The Exclusivity Provision and Occupational Disease Claims
State ex rel. KCP&L of Greater Missouri Operations Company v. The Honorable Jacqueline Cook, Circuit Court Judge, 17th Judicial Circuit Court, Case No. W. D. 73462 (Mo. App. W.D. 2011)
FACTS: Claimant worked for employer for thirty-four years and alleged that he was exposed to asbestos during the course of his employment for the employer and this exposure directly and proximately caused his methoselioma. He asserted claims against the employer for premises liability and negligence. The employer asserted as an affirmative defense that claimant’s claims were barred because of his exclusive remedy, if any, under Missouri Workers’ Compensation and filed a motion for summary judgment. The claimant then argued that pursuant to the 2005 amendments to the Act only claims arising out of an “accident” as defined in §287.020.2 are subject to the Act’s exclusivity provision and his claims do not involve an accidental injury. The Trial court denied employer’s motion for summary judgment.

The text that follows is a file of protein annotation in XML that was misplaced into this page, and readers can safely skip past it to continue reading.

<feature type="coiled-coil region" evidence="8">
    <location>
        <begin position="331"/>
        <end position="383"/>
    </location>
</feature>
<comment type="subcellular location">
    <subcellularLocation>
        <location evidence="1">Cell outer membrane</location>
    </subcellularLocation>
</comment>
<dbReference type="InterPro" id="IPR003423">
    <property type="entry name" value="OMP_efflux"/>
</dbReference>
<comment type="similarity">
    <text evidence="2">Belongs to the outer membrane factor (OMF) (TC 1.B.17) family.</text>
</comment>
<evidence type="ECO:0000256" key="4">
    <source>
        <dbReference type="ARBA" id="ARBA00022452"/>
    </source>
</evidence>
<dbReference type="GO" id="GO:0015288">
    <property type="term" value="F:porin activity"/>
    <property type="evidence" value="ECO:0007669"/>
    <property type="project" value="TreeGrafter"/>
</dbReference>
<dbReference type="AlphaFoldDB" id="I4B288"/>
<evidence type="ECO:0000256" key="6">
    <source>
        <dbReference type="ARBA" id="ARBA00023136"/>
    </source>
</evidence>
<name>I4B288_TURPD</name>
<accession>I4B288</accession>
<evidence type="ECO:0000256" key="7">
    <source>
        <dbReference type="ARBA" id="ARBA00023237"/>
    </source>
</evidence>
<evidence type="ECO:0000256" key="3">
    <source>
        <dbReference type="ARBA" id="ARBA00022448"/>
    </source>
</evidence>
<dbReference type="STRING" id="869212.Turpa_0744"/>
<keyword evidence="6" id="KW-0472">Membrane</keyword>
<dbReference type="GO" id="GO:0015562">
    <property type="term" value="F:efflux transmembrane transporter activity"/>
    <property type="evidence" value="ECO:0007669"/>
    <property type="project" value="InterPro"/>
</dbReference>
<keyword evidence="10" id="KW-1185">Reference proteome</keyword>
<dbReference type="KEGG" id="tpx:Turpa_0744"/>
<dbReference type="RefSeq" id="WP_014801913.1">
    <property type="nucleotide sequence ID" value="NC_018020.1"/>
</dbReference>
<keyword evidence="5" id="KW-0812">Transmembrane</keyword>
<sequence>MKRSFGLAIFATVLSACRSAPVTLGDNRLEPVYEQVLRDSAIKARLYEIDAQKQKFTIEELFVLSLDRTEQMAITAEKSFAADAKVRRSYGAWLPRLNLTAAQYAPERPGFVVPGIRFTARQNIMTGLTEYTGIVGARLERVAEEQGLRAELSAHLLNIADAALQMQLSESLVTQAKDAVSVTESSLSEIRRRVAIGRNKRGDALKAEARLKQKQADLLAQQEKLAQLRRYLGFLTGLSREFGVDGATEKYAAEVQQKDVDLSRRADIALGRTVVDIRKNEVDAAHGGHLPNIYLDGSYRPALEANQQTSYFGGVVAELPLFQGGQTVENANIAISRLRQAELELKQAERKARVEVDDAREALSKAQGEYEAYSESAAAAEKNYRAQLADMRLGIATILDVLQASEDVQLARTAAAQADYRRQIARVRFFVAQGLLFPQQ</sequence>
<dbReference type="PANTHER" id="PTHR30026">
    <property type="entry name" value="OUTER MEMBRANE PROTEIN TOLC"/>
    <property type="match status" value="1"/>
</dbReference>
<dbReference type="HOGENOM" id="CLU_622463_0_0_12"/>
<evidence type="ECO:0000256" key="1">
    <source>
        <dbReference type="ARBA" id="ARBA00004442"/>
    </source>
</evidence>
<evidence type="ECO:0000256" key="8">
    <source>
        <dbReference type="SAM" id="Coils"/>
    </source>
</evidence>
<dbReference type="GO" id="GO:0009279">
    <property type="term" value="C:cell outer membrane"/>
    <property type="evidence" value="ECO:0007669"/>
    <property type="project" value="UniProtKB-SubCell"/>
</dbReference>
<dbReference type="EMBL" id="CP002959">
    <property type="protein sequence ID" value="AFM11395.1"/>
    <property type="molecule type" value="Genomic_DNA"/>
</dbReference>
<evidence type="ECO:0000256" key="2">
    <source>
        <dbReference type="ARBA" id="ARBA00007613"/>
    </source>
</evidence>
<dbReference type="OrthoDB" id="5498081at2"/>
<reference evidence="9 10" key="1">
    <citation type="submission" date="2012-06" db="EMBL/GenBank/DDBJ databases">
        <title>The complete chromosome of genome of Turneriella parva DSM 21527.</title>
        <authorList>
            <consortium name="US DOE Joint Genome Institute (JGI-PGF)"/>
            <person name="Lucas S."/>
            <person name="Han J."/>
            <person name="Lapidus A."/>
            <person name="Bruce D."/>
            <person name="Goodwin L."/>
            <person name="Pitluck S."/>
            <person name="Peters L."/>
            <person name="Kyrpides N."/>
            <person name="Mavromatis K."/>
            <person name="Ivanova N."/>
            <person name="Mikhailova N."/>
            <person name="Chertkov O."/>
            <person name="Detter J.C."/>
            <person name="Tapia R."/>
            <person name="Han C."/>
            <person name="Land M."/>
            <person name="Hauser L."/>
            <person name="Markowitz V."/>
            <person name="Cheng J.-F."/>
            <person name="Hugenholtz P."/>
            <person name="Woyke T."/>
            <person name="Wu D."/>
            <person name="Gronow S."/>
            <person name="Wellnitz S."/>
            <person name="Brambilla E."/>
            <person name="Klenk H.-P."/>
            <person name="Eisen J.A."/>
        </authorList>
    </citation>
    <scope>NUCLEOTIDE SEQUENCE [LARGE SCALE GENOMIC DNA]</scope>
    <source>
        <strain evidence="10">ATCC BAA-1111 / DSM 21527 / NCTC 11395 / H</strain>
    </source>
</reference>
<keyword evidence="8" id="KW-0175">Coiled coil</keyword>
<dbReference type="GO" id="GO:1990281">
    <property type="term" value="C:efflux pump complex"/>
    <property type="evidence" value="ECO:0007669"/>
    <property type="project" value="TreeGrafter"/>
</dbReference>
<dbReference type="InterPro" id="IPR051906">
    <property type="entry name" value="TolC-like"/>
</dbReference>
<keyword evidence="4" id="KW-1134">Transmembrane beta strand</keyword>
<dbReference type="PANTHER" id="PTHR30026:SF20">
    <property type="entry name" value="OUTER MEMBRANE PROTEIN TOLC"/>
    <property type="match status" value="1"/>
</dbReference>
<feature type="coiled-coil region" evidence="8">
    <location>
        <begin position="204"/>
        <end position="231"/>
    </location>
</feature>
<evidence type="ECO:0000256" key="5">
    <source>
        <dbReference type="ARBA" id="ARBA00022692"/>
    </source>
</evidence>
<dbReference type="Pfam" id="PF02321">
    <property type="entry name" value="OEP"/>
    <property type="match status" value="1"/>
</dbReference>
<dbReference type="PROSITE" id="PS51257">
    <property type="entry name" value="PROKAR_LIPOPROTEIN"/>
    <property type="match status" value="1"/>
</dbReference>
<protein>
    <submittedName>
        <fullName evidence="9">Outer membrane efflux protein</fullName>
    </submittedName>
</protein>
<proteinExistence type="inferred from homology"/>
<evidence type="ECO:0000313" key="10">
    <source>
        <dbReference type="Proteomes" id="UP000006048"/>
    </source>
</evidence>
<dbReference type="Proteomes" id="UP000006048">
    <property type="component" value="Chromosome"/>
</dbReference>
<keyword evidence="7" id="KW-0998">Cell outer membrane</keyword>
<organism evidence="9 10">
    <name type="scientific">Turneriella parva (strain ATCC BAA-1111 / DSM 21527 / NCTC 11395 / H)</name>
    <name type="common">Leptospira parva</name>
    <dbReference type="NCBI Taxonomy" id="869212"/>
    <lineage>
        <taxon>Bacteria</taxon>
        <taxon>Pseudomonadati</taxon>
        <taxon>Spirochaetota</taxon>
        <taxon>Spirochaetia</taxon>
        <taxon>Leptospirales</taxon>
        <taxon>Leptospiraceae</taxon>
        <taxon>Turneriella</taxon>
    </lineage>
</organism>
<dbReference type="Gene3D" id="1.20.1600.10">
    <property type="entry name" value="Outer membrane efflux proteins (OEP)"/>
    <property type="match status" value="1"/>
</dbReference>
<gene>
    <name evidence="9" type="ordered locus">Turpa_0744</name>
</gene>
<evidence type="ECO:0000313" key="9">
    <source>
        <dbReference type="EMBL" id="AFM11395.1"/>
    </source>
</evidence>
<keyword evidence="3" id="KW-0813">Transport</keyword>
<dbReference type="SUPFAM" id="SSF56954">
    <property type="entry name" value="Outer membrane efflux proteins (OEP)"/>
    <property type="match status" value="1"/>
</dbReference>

HOLDING: The Court found that Workers’ Compensation Law distinguishes between two general categories of compensable injuries (1) injuries by accident and (2) injuries by occupational disease. The plain language of the exclusivity provisions of §§287.120.1 and .2 limits those sections to apply to injuries or death caused “by accident.” The Court stated that the current version of the Act specifies that the reviewing courts shall construe the provisions of the chapter strictly and under strict construction the Court cannot add injuries by occupational disease to §§287.120.1 and .2 when the provisions unambiguously refer only to injuries caused “by accident.”
Therefore the Court found that the trial court did not err in denying the motion for summary judgment because the exclusive remedy provisions do not apply to his claims as they only apply to an injury “by accident” and claimant’s injury does not arise from an “accident.”